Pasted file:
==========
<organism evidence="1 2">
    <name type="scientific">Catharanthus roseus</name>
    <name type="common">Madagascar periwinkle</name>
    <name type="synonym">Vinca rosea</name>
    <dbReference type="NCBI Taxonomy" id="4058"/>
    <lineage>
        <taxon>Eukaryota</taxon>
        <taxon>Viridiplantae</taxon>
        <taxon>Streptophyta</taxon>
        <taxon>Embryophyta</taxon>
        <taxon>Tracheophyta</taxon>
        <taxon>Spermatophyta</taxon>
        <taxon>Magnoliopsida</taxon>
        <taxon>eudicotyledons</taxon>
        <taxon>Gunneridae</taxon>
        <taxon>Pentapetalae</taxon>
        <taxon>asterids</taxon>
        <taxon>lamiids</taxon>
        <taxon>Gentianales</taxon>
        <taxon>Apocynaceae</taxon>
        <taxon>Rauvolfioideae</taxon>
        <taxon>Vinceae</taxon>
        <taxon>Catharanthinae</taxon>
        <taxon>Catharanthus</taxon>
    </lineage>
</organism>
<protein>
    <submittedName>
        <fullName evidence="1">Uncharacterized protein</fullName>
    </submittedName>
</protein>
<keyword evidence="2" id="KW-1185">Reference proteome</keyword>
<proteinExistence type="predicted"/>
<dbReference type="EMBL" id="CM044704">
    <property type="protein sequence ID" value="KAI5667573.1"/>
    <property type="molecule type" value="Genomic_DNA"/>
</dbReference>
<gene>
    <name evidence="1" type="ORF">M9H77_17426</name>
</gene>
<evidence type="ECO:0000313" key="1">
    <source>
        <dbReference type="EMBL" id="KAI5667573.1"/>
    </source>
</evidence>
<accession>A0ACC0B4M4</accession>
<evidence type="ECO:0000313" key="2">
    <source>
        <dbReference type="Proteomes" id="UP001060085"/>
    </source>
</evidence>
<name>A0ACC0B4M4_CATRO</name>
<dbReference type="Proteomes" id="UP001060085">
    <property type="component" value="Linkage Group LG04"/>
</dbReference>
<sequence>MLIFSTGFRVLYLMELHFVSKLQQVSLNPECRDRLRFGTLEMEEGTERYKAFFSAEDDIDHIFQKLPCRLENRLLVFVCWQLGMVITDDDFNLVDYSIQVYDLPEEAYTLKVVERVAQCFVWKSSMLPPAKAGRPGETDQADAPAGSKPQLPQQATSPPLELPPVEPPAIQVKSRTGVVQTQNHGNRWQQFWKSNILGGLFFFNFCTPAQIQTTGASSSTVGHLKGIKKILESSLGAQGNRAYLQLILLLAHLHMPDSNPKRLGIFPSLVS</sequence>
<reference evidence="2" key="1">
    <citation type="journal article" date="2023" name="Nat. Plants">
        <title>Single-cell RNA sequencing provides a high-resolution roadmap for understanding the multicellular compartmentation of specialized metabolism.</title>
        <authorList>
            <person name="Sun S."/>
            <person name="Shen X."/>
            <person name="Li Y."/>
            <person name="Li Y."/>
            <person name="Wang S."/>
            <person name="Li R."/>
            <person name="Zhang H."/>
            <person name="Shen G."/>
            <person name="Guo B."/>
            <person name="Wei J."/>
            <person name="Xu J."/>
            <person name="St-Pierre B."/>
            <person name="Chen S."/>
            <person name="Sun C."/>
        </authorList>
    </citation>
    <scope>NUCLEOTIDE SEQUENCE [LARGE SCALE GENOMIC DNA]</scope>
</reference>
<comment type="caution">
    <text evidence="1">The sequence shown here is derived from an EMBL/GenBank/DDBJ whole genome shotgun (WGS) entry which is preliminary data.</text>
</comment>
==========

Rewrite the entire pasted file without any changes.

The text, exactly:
<organism evidence="1 2">
    <name type="scientific">Catharanthus roseus</name>
    <name type="common">Madagascar periwinkle</name>
    <name type="synonym">Vinca rosea</name>
    <dbReference type="NCBI Taxonomy" id="4058"/>
    <lineage>
        <taxon>Eukaryota</taxon>
        <taxon>Viridiplantae</taxon>
        <taxon>Streptophyta</taxon>
        <taxon>Embryophyta</taxon>
        <taxon>Tracheophyta</taxon>
        <taxon>Spermatophyta</taxon>
        <taxon>Magnoliopsida</taxon>
        <taxon>eudicotyledons</taxon>
        <taxon>Gunneridae</taxon>
        <taxon>Pentapetalae</taxon>
        <taxon>asterids</taxon>
        <taxon>lamiids</taxon>
        <taxon>Gentianales</taxon>
        <taxon>Apocynaceae</taxon>
        <taxon>Rauvolfioideae</taxon>
        <taxon>Vinceae</taxon>
        <taxon>Catharanthinae</taxon>
        <taxon>Catharanthus</taxon>
    </lineage>
</organism>
<protein>
    <submittedName>
        <fullName evidence="1">Uncharacterized protein</fullName>
    </submittedName>
</protein>
<keyword evidence="2" id="KW-1185">Reference proteome</keyword>
<proteinExistence type="predicted"/>
<dbReference type="EMBL" id="CM044704">
    <property type="protein sequence ID" value="KAI5667573.1"/>
    <property type="molecule type" value="Genomic_DNA"/>
</dbReference>
<gene>
    <name evidence="1" type="ORF">M9H77_17426</name>
</gene>
<evidence type="ECO:0000313" key="1">
    <source>
        <dbReference type="EMBL" id="KAI5667573.1"/>
    </source>
</evidence>
<accession>A0ACC0B4M4</accession>
<evidence type="ECO:0000313" key="2">
    <source>
        <dbReference type="Proteomes" id="UP001060085"/>
    </source>
</evidence>
<name>A0ACC0B4M4_CATRO</name>
<dbReference type="Proteomes" id="UP001060085">
    <property type="component" value="Linkage Group LG04"/>
</dbReference>
<sequence>MLIFSTGFRVLYLMELHFVSKLQQVSLNPECRDRLRFGTLEMEEGTERYKAFFSAEDDIDHIFQKLPCRLENRLLVFVCWQLGMVITDDDFNLVDYSIQVYDLPEEAYTLKVVERVAQCFVWKSSMLPPAKAGRPGETDQADAPAGSKPQLPQQATSPPLELPPVEPPAIQVKSRTGVVQTQNHGNRWQQFWKSNILGGLFFFNFCTPAQIQTTGASSSTVGHLKGIKKILESSLGAQGNRAYLQLILLLAHLHMPDSNPKRLGIFPSLVS</sequence>
<reference evidence="2" key="1">
    <citation type="journal article" date="2023" name="Nat. Plants">
        <title>Single-cell RNA sequencing provides a high-resolution roadmap for understanding the multicellular compartmentation of specialized metabolism.</title>
        <authorList>
            <person name="Sun S."/>
            <person name="Shen X."/>
            <person name="Li Y."/>
            <person name="Li Y."/>
            <person name="Wang S."/>
            <person name="Li R."/>
            <person name="Zhang H."/>
            <person name="Shen G."/>
            <person name="Guo B."/>
            <person name="Wei J."/>
            <person name="Xu J."/>
            <person name="St-Pierre B."/>
            <person name="Chen S."/>
            <person name="Sun C."/>
        </authorList>
    </citation>
    <scope>NUCLEOTIDE SEQUENCE [LARGE SCALE GENOMIC DNA]</scope>
</reference>
<comment type="caution">
    <text evidence="1">The sequence shown here is derived from an EMBL/GenBank/DDBJ whole genome shotgun (WGS) entry which is preliminary data.</text>
</comment>